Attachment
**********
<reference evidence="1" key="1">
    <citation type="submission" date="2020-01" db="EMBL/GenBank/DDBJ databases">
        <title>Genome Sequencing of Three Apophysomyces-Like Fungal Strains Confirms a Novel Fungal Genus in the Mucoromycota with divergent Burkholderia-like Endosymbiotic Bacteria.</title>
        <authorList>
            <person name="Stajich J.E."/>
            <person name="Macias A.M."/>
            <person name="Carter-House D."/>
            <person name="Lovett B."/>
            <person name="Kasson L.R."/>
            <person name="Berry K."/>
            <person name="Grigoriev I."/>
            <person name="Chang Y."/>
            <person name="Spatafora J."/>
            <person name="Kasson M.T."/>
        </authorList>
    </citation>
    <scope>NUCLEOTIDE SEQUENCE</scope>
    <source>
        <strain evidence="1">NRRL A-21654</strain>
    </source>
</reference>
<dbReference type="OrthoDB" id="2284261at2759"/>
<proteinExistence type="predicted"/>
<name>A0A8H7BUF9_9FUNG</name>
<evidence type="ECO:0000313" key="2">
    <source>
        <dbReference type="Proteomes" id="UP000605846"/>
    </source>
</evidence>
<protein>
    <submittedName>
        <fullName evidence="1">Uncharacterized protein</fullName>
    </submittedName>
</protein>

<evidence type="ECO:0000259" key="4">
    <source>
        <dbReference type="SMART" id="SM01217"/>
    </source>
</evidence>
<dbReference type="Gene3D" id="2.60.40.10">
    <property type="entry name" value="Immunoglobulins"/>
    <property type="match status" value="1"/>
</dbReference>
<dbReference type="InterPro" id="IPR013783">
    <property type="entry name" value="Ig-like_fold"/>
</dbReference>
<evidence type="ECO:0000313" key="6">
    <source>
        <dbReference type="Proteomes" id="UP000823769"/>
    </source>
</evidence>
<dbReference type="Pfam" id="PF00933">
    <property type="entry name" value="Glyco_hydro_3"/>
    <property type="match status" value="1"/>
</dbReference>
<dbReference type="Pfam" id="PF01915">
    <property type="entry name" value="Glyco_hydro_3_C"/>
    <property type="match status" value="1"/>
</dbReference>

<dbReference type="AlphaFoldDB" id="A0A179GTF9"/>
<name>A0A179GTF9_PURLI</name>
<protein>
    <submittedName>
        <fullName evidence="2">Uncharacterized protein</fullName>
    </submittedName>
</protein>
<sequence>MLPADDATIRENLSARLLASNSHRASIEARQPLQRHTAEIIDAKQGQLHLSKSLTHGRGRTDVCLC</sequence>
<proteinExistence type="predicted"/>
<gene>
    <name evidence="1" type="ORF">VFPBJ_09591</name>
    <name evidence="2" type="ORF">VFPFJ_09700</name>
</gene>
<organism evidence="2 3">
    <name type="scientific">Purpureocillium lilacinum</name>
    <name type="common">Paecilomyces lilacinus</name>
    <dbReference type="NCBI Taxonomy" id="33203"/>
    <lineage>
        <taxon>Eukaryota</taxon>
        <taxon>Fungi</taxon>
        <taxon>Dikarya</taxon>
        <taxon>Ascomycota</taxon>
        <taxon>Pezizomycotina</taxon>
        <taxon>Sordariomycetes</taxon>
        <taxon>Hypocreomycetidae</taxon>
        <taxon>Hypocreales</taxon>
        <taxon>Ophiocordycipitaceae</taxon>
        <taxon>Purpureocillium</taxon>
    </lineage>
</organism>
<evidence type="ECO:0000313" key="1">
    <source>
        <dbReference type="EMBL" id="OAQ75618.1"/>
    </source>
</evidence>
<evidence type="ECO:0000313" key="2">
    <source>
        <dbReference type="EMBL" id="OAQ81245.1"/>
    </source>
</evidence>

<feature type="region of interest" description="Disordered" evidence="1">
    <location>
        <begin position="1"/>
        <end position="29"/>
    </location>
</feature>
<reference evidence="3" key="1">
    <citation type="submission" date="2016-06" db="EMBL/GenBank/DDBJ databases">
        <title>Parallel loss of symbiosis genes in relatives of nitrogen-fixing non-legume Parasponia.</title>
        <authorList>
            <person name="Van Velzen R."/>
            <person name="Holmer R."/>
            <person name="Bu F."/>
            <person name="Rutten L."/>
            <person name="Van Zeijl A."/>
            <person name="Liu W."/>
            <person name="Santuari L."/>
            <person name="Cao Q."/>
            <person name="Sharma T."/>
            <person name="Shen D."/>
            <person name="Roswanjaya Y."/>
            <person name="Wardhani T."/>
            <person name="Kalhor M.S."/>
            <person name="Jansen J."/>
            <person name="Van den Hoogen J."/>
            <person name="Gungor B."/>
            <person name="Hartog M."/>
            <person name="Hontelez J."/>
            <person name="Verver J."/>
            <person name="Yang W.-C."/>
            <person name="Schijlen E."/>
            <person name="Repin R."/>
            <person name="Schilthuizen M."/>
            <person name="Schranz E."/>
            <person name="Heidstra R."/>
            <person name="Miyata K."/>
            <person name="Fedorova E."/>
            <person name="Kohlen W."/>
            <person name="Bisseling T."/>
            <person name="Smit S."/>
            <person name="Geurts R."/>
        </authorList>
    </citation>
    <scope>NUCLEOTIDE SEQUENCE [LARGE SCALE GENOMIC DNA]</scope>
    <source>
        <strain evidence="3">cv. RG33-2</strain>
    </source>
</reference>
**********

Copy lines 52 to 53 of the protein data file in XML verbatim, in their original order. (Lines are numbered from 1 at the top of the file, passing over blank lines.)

<dbReference type="Pfam" id="PF00933">
    <property type="entry name" value="Glyco_hydro_3"/>